In my own life, I have seen a lot of growing old-- with my older relatives (who are all dead now), with the livestock we raise and keep until they are geriatric, and with the many pets I have had throughout my life. What I think is that old age is different. It's not middle age. I can see and feel those differences beginning. I feel I am lucky to have gotten here as many I have loved never did.
For each of us, it is what it is. I could try to deny it, not live it fully, live in a fantasy about what it is-- negative or positive-- or I can do what I did in all the other stages-- live it fully, every bit of it and that means owning the aches and pains, the aging body, but also the many experiences and the wisdom I have accrued through those years. There is so much about it that I am enjoying to the nth degree. Some parts are less fun. But it's all real.
If Begley was to be a curmudgeon (the article didn't say he was), he probably won't find people wanting to be around him, and if that's okay with him, then it's his choice. But it won't be because he's old. It'll be because people like to be around someone pleasant. And frankly even if he was acting pleasant (even when he didn't feel it, his family still might not want to come around as they are busy with their own lives).
If an elder wants to live in their past, they can do that, repeat the same stories over and over, but again, they better be the type who enjoys solitude as most people will get tired of the stories they heard so many times. That's not because that person is old. It'll be because they are boring.
Elders who live actively in the present are interesting to be around because they are still doing things. I think young or old people search out certain kinds of people with whom to spend time. Elders don't get a pass on that. If someone is a person who likes to be around people, young or old, they better develop interesting topics they can talk about or be a great listener and share wisdom-- when asked.
My mother was that kind of old woman. When she found out my husband's mother loved a particular soap opera, my mother who hadn't seen soaps for years, she watched them to have something to talk about. When a person is old, they can read the newest book and be able to discuss it, have seen a good movie (assuming they can see) and doing those things in order to share is part of the key. It helps to draw people to them (if that's what they want) and also to stay interested in what's going on themselves.
Learning to listen to others can be a real key. Telling someone younger what to do, or not listening to what they say and only trying to turn each conversation to ourselves, none of that goes over well-- at any age. Stay interested and even if nobody shows up, life will be better.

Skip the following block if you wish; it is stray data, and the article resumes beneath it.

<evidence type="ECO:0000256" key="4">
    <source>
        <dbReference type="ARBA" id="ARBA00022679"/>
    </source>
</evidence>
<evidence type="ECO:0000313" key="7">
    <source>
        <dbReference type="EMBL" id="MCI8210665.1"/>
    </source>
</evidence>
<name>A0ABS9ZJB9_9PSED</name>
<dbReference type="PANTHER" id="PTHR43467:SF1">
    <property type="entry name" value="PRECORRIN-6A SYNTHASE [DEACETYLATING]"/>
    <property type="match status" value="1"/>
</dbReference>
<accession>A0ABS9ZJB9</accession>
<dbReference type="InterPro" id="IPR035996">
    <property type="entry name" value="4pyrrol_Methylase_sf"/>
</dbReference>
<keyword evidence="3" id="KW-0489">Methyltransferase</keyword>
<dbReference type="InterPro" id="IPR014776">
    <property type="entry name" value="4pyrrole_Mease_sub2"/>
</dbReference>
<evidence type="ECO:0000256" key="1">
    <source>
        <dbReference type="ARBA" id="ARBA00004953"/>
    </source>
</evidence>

I think this guy was sharing what he saw and he will be jumped on by those who want to deny the full experience of aging and turn it all into something enjoyable. I think it's more that way for some elders than others. Some of that is a person's temperament to begin. Some is their health.
Old age has its fun aspects. I felt it rewarding when I reached a point (when I turned 60) where I felt wow, I did it. I had a life. I lived it all mostly as I wanted. Some would say you should have done more. It depends on what they consider more. I followed my path. I raised children to adulthood who became responsible adults. I got to see my grandchildren. I had my share and then some of experiences and now it's my turn to come to the last act. The last act can have some misery attached. It is all important but it won't all be a pleasure.
Begley is a writer, something that encourages introspection. He uses what his life is and what he observes for his fiction. I saw the movie based on his book, About Schmidt, and thought it was wonderfully done but wouldn't want to see it again.
For a film on aging, I preferred Water for Elephants. We saw it last night. it began with an old man, who had had a full, rich life and didn't want to stop living it even though his kids weren't going to be any help. He shared his story, which is the bulk of the film, with a young man as a way to keep leading an active life. Hal Holbrook played the elder, and he got it.
Before I write a book here myself, I'll end but this is a topic that is, of course, of interest to me, since I am living it.